Gluten Intolerance Group®
Of Augusta Georgia
Celiac disease (CD) is also referred to as gluten sensitive enteropathy
(GSE), gluten intolerance, or celiac sprue. It is considered to be the
most under-diagnosed common disease today, potentially affecting 1 in
every 133 people in the USA. It is a chronic, inherited disease, and if
untreated can ultimately lead to malnutrition. Gluten intolerance is the
result of an immune-mediated response to the ingestion of gluten (from
wheat, rye, and barley) that damages the small intestine. Nutrients then
quickly passed through the small intestine, rather than being absorbed. To
develop celiac disease (CD) three (3) things must be present: 1) you must
inherit the gene, 2) consume gluten, and 3) have the gene triggered.
Common triggers may include stress, trauma (surgeries, pregnancy, etc.),
and viral infections. Approximately 1 in 20 first-degree relatives could
have CD triggered in their lifetime. The disease is permanent and damage
to the small intestine will occur every time you consume gluten,
regardless if symptoms are present.
Celiac disease was once thought of a disease with only GI symptoms. It
is now recognized that the disease is a multi-symptom, multi-system
(organ) disease. Celiac disease also does not routinely present with the
'textbook' symptoms that physicians learn. More often it presents with
symptoms that can mimic other problems.
Initial screening for CD is a blood test taken by your physician. The test can be referred to as a Celiac Panel or by the names of the individual tests. To provide the most accurate information, the blood test should include the following tests:
Tissue Transglutaminase IgA and IgG (tTG-IgA and IgG)
or Anti-endomysial Antibodies IgA (EMA IgA)
IgA Deficiency Test
These tests are very sensitive and specific for celiac disease. A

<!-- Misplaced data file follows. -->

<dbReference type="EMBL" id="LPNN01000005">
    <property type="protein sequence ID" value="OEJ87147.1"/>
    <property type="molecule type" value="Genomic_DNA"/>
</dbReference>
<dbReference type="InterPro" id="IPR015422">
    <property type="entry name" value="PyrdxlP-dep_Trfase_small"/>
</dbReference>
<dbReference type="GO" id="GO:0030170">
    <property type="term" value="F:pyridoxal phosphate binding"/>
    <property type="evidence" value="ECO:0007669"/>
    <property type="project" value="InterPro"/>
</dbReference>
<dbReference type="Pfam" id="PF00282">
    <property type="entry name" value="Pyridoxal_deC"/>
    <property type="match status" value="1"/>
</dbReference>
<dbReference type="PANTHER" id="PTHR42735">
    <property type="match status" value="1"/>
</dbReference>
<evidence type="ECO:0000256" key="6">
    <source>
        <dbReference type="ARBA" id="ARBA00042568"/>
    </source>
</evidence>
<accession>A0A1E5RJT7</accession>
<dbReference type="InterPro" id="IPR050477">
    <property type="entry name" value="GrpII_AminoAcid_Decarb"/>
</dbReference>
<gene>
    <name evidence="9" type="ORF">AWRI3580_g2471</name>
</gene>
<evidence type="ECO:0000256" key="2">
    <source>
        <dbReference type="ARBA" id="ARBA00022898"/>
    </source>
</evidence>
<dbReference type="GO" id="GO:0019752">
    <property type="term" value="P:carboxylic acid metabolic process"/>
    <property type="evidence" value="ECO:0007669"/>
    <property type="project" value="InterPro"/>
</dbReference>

gastroenterologist takes small intestine tissue biopsies if the results of
the antibody test(s) are positive or he/she has a strong suspicion of CD.
A biopsy showing damaged villi in the small intestine is the first half of
the 'Gold Standard' to diagnosing CD. The second half of the 'Gold
Standard' is improvement of health with the gluten-free diet.
Strict adherence to a gluten-free diet for life is the only treatment currently available. This involves the elimination of wheat, rye, barley, and derivatives of these grains from your diet. Medication is not normally required, unless there is an accompanying condition, e.g. osteoporosis, dermatitis herpetiformis, etc. Thriving, showing improvement and return of health on the gluten-free diet is the second half of the 'gold standard' of being diagnosed with CD.
Questions to Ask Your Doctor:
Should I take nutritional supplements?
PrognosisExcellent, if you stay on the gluten-free diet. The small intestine will steadily heal and start absorbing the needed nutrients. You should start feeling better almost immediately; however, complete recovery may take several months to years.
Dermatitis herpetiformis is also present in some people with celiac
disease. Other autoimmune disorders that people with CD are at greater
risk to develop include Addison' s disease, autoimmune chronic active
hepatitis, Alopecia Areata, Graves' disease, insulin-dependent diabetes
mellitus (type 1), myasthenia gravis, scleroderma, Sjogren's syndrome,
lupus, and thyroid disease. Thyroid diseases and diabetes are the two most
commonly associated diseases found with celiac disease. Thyroid disease is
most commonly associated with DH.
© 2008 Gluten Intolerance Group® of North America. All rights reserved.